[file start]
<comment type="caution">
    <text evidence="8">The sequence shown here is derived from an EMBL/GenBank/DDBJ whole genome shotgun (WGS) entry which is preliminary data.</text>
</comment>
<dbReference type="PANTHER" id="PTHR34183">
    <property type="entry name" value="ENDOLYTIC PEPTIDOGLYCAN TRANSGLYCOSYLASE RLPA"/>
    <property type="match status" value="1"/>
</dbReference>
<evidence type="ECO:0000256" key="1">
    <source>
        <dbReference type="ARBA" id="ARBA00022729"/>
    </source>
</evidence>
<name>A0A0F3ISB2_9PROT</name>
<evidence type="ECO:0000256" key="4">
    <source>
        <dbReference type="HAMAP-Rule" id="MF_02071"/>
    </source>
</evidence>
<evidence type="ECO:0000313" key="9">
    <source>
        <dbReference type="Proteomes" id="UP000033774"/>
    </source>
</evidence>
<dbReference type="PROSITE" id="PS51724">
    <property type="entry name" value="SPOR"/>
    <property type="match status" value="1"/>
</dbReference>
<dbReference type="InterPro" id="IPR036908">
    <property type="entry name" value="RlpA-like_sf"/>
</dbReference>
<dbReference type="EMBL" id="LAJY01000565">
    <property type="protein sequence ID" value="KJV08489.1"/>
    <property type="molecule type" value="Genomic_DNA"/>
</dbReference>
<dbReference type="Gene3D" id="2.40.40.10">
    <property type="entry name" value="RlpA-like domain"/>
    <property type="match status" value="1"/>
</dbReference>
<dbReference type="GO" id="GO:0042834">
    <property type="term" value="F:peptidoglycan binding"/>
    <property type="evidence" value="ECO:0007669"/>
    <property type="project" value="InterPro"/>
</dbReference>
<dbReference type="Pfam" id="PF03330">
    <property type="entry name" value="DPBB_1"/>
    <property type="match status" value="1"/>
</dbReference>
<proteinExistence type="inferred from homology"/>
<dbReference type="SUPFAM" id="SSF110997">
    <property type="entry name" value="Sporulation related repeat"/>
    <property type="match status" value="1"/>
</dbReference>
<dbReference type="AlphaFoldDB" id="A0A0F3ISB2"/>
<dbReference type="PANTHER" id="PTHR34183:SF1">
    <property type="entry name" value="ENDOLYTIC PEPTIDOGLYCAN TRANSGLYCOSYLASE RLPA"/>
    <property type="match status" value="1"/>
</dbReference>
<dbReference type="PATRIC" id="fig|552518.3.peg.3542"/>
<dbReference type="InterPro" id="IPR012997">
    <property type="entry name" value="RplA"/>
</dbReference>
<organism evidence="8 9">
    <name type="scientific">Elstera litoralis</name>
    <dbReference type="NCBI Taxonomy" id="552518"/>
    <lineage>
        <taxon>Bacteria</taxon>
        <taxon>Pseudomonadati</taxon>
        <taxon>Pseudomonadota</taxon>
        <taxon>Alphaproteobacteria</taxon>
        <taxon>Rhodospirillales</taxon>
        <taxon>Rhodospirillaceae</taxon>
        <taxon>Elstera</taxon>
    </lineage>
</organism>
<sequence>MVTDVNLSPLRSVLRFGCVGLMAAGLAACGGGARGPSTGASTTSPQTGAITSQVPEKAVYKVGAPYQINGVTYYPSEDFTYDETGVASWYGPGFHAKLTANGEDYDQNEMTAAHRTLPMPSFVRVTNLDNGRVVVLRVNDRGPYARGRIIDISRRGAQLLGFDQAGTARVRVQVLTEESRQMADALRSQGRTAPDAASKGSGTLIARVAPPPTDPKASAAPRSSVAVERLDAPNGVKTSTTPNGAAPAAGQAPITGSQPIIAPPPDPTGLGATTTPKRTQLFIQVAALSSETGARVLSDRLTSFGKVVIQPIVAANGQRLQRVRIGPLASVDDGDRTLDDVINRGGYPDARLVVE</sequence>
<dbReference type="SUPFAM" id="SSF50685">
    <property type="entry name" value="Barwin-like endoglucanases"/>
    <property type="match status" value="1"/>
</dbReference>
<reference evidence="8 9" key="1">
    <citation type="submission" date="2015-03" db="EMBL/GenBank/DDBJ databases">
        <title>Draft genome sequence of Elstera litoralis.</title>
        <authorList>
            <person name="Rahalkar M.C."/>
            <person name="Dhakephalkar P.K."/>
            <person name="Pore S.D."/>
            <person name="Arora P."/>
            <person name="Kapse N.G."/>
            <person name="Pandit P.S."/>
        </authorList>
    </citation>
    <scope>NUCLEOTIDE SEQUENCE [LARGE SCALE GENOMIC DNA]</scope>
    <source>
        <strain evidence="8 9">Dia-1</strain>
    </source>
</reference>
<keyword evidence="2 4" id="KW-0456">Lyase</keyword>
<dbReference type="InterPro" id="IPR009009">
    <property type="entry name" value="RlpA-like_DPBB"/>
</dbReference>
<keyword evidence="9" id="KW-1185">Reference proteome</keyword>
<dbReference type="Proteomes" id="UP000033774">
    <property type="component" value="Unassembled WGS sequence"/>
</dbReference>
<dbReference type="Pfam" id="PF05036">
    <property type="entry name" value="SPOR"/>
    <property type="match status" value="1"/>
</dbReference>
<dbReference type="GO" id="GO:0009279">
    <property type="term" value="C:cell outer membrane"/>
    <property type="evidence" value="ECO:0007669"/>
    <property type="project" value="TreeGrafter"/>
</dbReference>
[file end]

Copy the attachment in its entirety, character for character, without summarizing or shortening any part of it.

<comment type="caution">
    <text evidence="8">The sequence shown here is derived from an EMBL/GenBank/DDBJ whole genome shotgun (WGS) entry which is preliminary data.</text>
</comment>
<dbReference type="PANTHER" id="PTHR34183">
    <property type="entry name" value="ENDOLYTIC PEPTIDOGLYCAN TRANSGLYCOSYLASE RLPA"/>
    <property type="match status" value="1"/>
</dbReference>
<evidence type="ECO:0000256" key="1">
    <source>
        <dbReference type="ARBA" id="ARBA00022729"/>
    </source>
</evidence>
<name>A0A0F3ISB2_9PROT</name>
<evidence type="ECO:0000256" key="4">
    <source>
        <dbReference type="HAMAP-Rule" id="MF_02071"/>
    </source>
</evidence>
<evidence type="ECO:0000313" key="9">
    <source>
        <dbReference type="Proteomes" id="UP000033774"/>
    </source>
</evidence>
<dbReference type="PROSITE" id="PS51724">
    <property type="entry name" value="SPOR"/>
    <property type="match status" value="1"/>
</dbReference>
<dbReference type="InterPro" id="IPR036908">
    <property type="entry name" value="RlpA-like_sf"/>
</dbReference>
<dbReference type="EMBL" id="LAJY01000565">
    <property type="protein sequence ID" value="KJV08489.1"/>
    <property type="molecule type" value="Genomic_DNA"/>
</dbReference>
<dbReference type="Gene3D" id="2.40.40.10">
    <property type="entry name" value="RlpA-like domain"/>
    <property type="match status" value="1"/>
</dbReference>
<dbReference type="GO" id="GO:0042834">
    <property type="term" value="F:peptidoglycan binding"/>
    <property type="evidence" value="ECO:0007669"/>
    <property type="project" value="InterPro"/>
</dbReference>
<dbReference type="Pfam" id="PF03330">
    <property type="entry name" value="DPBB_1"/>
    <property type="match status" value="1"/>
</dbReference>
<proteinExistence type="inferred from homology"/>
<dbReference type="SUPFAM" id="SSF110997">
    <property type="entry name" value="Sporulation related repeat"/>
    <property type="match status" value="1"/>
</dbReference>
<dbReference type="AlphaFoldDB" id="A0A0F3ISB2"/>
<dbReference type="PANTHER" id="PTHR34183:SF1">
    <property type="entry name" value="ENDOLYTIC PEPTIDOGLYCAN TRANSGLYCOSYLASE RLPA"/>
    <property type="match status" value="1"/>
</dbReference>
<dbReference type="PATRIC" id="fig|552518.3.peg.3542"/>
<dbReference type="InterPro" id="IPR012997">
    <property type="entry name" value="RplA"/>
</dbReference>
<organism evidence="8 9">
    <name type="scientific">Elstera litoralis</name>
    <dbReference type="NCBI Taxonomy" id="552518"/>
    <lineage>
        <taxon>Bacteria</taxon>
        <taxon>Pseudomonadati</taxon>
        <taxon>Pseudomonadota</taxon>
        <taxon>Alphaproteobacteria</taxon>
        <taxon>Rhodospirillales</taxon>
        <taxon>Rhodospirillaceae</taxon>
        <taxon>Elstera</taxon>
    </lineage>
</organism>
<sequence>MVTDVNLSPLRSVLRFGCVGLMAAGLAACGGGARGPSTGASTTSPQTGAITSQVPEKAVYKVGAPYQINGVTYYPSEDFTYDETGVASWYGPGFHAKLTANGEDYDQNEMTAAHRTLPMPSFVRVTNLDNGRVVVLRVNDRGPYARGRIIDISRRGAQLLGFDQAGTARVRVQVLTEESRQMADALRSQGRTAPDAASKGSGTLIARVAPPPTDPKASAAPRSSVAVERLDAPNGVKTSTTPNGAAPAAGQAPITGSQPIIAPPPDPTGLGATTTPKRTQLFIQVAALSSETGARVLSDRLTSFGKVVIQPIVAANGQRLQRVRIGPLASVDDGDRTLDDVINRGGYPDARLVVE</sequence>
<dbReference type="SUPFAM" id="SSF50685">
    <property type="entry name" value="Barwin-like endoglucanases"/>
    <property type="match status" value="1"/>
</dbReference>
<reference evidence="8 9" key="1">
    <citation type="submission" date="2015-03" db="EMBL/GenBank/DDBJ databases">
        <title>Draft genome sequence of Elstera litoralis.</title>
        <authorList>
            <person name="Rahalkar M.C."/>
            <person name="Dhakephalkar P.K."/>
            <person name="Pore S.D."/>
            <person name="Arora P."/>
            <person name="Kapse N.G."/>
            <person name="Pandit P.S."/>
        </authorList>
    </citation>
    <scope>NUCLEOTIDE SEQUENCE [LARGE SCALE GENOMIC DNA]</scope>
    <source>
        <strain evidence="8 9">Dia-1</strain>
    </source>
</reference>
<keyword evidence="2 4" id="KW-0456">Lyase</keyword>
<dbReference type="InterPro" id="IPR009009">
    <property type="entry name" value="RlpA-like_DPBB"/>
</dbReference>
<keyword evidence="9" id="KW-1185">Reference proteome</keyword>
<dbReference type="Proteomes" id="UP000033774">
    <property type="component" value="Unassembled WGS sequence"/>
</dbReference>
<dbReference type="Pfam" id="PF05036">
    <property type="entry name" value="SPOR"/>
    <property type="match status" value="1"/>
</dbReference>
<dbReference type="GO" id="GO:0009279">
    <property type="term" value="C:cell outer membrane"/>
    <property type="evidence" value="ECO:0007669"/>
    <property type="project" value="TreeGrafter"/>
</dbReference>